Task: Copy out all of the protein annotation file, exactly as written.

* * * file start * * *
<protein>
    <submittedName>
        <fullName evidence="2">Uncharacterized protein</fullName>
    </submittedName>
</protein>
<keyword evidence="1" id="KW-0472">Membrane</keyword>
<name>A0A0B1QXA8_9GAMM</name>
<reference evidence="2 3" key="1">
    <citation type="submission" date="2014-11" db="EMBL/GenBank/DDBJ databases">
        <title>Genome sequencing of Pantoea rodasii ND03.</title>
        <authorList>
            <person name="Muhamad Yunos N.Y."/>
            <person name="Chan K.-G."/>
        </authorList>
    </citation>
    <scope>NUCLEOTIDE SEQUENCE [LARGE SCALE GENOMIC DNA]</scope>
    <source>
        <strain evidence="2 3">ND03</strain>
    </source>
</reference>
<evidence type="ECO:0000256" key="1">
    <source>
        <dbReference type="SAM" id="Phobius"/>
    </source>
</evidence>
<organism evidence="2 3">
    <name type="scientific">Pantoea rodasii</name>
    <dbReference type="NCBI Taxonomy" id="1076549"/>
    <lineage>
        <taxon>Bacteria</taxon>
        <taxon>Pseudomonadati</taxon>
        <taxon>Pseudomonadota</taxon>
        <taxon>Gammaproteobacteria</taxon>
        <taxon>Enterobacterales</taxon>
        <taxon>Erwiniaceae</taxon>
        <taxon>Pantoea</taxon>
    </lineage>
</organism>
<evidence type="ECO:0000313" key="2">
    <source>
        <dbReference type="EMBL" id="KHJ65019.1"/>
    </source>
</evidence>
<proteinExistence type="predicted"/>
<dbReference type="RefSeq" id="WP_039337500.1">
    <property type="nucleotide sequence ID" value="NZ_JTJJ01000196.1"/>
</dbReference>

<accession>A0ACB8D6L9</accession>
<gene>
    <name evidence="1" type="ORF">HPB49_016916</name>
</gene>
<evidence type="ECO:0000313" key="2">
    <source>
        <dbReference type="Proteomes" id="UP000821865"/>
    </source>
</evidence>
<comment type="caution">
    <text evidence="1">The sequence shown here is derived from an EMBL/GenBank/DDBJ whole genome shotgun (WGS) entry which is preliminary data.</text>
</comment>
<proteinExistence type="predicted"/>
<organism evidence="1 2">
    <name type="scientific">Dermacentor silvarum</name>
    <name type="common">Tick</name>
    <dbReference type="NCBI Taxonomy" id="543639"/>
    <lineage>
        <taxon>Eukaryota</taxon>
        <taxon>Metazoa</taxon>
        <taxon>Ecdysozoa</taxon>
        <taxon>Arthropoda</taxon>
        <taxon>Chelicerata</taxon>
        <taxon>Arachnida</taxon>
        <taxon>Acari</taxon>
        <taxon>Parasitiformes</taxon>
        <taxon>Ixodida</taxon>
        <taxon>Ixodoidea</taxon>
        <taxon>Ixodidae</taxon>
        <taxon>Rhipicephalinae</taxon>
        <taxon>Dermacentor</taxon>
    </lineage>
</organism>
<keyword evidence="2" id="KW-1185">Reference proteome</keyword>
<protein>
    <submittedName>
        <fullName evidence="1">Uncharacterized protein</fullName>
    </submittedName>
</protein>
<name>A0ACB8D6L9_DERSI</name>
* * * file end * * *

<protein>
    <submittedName>
        <fullName evidence="2">Uncharacterized protein</fullName>
    </submittedName>
</protein>
<keyword evidence="1" id="KW-0472">Membrane</keyword>
<name>A0A0B1QXA8_9GAMM</name>
<reference evidence="2 3" key="1">
    <citation type="submission" date="2014-11" db="EMBL/GenBank/DDBJ databases">
        <title>Genome sequencing of Pantoea rodasii ND03.</title>
        <authorList>
            <person name="Muhamad Yunos N.Y."/>
            <person name="Chan K.-G."/>
        </authorList>
    </citation>
    <scope>NUCLEOTIDE SEQUENCE [LARGE SCALE GENOMIC DNA]</scope>
    <source>
        <strain evidence="2 3">ND03</strain>
    </source>
</reference>
<evidence type="ECO:0000256" key="1">
    <source>
        <dbReference type="SAM" id="Phobius"/>
    </source>
</evidence>
<organism evidence="2 3">
    <name type="scientific">Pantoea rodasii</name>
    <dbReference type="NCBI Taxonomy" id="1076549"/>
    <lineage>
        <taxon>Bacteria</taxon>
        <taxon>Pseudomonadati</taxon>
        <taxon>Pseudomonadota</taxon>
        <taxon>Gammaproteobacteria</taxon>
        <taxon>Enterobacterales</taxon>
        <taxon>Erwiniaceae</taxon>
        <taxon>Pantoea</taxon>
    </lineage>
</organism>
<evidence type="ECO:0000313" key="2">
    <source>
        <dbReference type="EMBL" id="KHJ65019.1"/>
    </source>
</evidence>
<proteinExistence type="predicted"/>
<dbReference type="RefSeq" id="WP_039337500.1">
    <property type="nucleotide sequence ID" value="NZ_JTJJ01000196.1"/>
</dbReference>

<accession>A0ACB8D6L9</accession>
<gene>
    <name evidence="1" type="ORF">HPB49_016916</name>
</gene>
<evidence type="ECO:0000313" key="2">
    <source>
        <dbReference type="Proteomes" id="UP000821865"/>
    </source>
</evidence>
<comment type="caution">
    <text evidence="1">The sequence shown here is derived from an EMBL/GenBank/DDBJ whole genome shotgun (WGS) entry which is preliminary data.</text>
</comment>
<proteinExistence type="predicted"/>
<organism evidence="1 2">
    <name type="scientific">Dermacentor silvarum</name>
    <name type="common">Tick</name>
    <dbReference type="NCBI Taxonomy" id="543639"/>
    <lineage>
        <taxon>Eukaryota</taxon>
        <taxon>Metazoa</taxon>
        <taxon>Ecdysozoa</taxon>
        <taxon>Arthropoda</taxon>
        <taxon>Chelicerata</taxon>
        <taxon>Arachnida</taxon>
        <taxon>Acari</taxon>
        <taxon>Parasitiformes</taxon>
        <taxon>Ixodida</taxon>
        <taxon>Ixodoidea</taxon>
        <taxon>Ixodidae</taxon>
        <taxon>Rhipicephalinae</taxon>
        <taxon>Dermacentor</taxon>
    </lineage>
</organism>
<keyword evidence="2" id="KW-1185">Reference proteome</keyword>
<protein>
    <submittedName>
        <fullName evidence="1">Uncharacterized protein</fullName>
    </submittedName>
</protein>
<name>A0ACB8D6L9_DERSI</name>